Then and Now: September 2012 | STATE LEGISLATURES MAGAZINE
This Month's Statehouse Photo
This month’s photo is of the Nebraska Capitol in Lincoln. The building is the third to serve as the seat of state government in Lincoln. The current Capitol was the product of a nationwide design competition won by New York architect Bertram Grosvenor Goodhue in 1920. It departed radically from the convention up until that time, which was to use the U.S. Capitol as a prototype. Instead, it was designed as an office tower. The building was erected between 1922 and 1932 at a cost of $10 million. The building is clad with Indiana limestone. The 400-foot domed tower is crowned with a statue called “The Sower.” The interior features numerous marble-columned chambers with vaulted tile ceilings, marble mosaic floors and murals depicting the natural and social history of Nebraska. One remarkable feature of the grounds is the Lincoln Monument on the West Plaza. It was dedicated in 1912 before construction began on the present Capitol. William Jennings Bryan, Nebraska’s great orator and three-time presidential candidate, spoke at the dedication. The statue was sculpted by Daniel Chester French, who also sculpted the Minuteman statue in Concord, Mass.
Sources: Nebraska State Capitol website
25 Years Ago
Articles from the September 1987 issue of State Legislatures:
ACCOUNTABILITY IN HIGHER EDUCATION
“Now that the focus of the education reform movement has shifted from K-12 to higher education, undergraduate schools are striving to prove that college does make a difference.”
LONG DISTANCE LEARNING
“With satellites and fiber optics as their links, people no longer need to leave home to take classes or obtain information from faraway places. At least two states are moving to expedite the use of telecommunications technology.”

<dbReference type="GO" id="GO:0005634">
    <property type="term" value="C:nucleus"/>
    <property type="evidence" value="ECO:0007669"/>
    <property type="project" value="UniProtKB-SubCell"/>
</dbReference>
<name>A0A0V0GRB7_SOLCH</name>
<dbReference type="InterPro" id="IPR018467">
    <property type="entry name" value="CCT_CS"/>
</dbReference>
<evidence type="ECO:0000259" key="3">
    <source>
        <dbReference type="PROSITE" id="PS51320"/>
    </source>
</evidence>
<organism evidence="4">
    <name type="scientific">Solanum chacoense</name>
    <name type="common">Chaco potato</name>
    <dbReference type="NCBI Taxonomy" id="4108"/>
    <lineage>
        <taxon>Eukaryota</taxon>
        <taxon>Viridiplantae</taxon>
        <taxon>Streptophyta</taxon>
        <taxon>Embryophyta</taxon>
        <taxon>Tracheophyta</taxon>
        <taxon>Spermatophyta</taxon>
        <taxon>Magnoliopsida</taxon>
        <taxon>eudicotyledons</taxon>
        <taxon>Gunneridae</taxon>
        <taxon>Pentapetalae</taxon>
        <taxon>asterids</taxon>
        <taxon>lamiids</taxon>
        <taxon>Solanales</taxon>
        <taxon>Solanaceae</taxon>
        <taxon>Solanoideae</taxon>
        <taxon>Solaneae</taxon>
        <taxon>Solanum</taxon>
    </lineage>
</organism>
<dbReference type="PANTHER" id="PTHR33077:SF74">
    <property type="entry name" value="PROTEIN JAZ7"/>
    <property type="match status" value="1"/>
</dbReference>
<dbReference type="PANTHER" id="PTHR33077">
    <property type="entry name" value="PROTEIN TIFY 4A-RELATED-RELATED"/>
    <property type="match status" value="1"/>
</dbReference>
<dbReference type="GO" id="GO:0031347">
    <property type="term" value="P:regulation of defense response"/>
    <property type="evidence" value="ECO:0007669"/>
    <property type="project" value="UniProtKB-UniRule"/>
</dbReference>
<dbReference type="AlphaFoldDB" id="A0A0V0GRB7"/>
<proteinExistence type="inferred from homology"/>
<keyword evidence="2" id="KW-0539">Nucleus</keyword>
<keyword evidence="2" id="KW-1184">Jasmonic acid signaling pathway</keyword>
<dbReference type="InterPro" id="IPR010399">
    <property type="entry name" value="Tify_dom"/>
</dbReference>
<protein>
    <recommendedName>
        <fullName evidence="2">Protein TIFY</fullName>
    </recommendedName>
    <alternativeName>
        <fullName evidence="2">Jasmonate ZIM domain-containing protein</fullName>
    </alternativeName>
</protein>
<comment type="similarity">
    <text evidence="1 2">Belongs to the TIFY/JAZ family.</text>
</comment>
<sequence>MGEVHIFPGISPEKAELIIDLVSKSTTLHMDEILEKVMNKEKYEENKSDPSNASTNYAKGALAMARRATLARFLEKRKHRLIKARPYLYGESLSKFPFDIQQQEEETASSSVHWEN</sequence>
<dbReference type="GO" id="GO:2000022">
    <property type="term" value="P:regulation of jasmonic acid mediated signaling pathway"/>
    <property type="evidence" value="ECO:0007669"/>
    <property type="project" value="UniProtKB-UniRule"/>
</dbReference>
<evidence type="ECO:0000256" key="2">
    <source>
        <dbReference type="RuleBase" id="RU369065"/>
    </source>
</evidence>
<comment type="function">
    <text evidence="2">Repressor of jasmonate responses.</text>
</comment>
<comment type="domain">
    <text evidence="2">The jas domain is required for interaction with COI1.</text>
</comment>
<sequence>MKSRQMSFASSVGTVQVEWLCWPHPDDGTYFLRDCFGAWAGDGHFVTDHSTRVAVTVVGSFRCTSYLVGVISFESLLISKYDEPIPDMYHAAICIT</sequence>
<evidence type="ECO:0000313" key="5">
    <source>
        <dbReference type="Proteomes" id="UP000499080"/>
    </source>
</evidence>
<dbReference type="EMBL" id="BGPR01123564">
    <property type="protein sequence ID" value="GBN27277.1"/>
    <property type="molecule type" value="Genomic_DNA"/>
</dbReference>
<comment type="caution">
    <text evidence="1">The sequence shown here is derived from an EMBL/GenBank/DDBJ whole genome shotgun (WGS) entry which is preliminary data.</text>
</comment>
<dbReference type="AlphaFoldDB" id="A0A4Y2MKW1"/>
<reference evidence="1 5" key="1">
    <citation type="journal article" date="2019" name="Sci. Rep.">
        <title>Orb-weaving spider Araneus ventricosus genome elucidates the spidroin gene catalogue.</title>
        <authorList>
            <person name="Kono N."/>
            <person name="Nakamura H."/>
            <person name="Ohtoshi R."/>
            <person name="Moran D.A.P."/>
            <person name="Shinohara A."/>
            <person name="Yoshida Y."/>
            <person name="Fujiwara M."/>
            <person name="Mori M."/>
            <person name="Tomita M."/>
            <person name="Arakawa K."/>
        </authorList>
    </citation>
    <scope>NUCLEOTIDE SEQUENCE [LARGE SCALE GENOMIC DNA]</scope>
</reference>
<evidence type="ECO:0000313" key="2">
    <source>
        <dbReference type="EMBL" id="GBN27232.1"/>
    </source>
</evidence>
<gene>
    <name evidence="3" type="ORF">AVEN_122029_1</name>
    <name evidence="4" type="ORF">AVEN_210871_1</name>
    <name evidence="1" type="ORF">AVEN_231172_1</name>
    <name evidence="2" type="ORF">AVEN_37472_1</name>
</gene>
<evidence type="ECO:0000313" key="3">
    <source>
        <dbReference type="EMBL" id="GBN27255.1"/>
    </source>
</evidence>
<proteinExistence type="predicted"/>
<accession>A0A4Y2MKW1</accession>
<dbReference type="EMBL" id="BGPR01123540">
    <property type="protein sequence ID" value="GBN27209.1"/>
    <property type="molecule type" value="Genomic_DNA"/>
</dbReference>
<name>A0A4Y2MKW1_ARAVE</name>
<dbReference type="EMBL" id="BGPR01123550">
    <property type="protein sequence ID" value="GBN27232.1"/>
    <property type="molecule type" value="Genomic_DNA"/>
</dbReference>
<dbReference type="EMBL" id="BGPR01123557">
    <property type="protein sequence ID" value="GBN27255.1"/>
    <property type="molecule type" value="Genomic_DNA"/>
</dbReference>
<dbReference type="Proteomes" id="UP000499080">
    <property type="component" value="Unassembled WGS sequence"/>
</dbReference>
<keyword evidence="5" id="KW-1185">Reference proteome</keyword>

STATE COURTS AND CIVIL LIBERTIES
“The guardianship of civil liberties has passed from the U.S. Supreme Court to state courts in an era marked by the conservatism of the Burger Court. The growing stature and independence of state courts signals the stronger role of states in the federal system.”
Did You Know?
Located in the panhandle of southeast Alaska, 900 air miles north of Seattle and 600 air miles southeast of Anchorage, Juneau is the only capital city, besides Honolulu, that is inaccessible by car. With 31,000 residents, it is the largest community on the North American continent not connected to the continental highway system. So how does one get there? By airplane or ferry, for now. The state Department of Transportation and Public Facilities is working with the Federal Highway Administration to improve access to and from Juneau.
—From “A Celebration of State Capitols” by Richard Gibson and the Alaska Department of Transportation and Public Facilities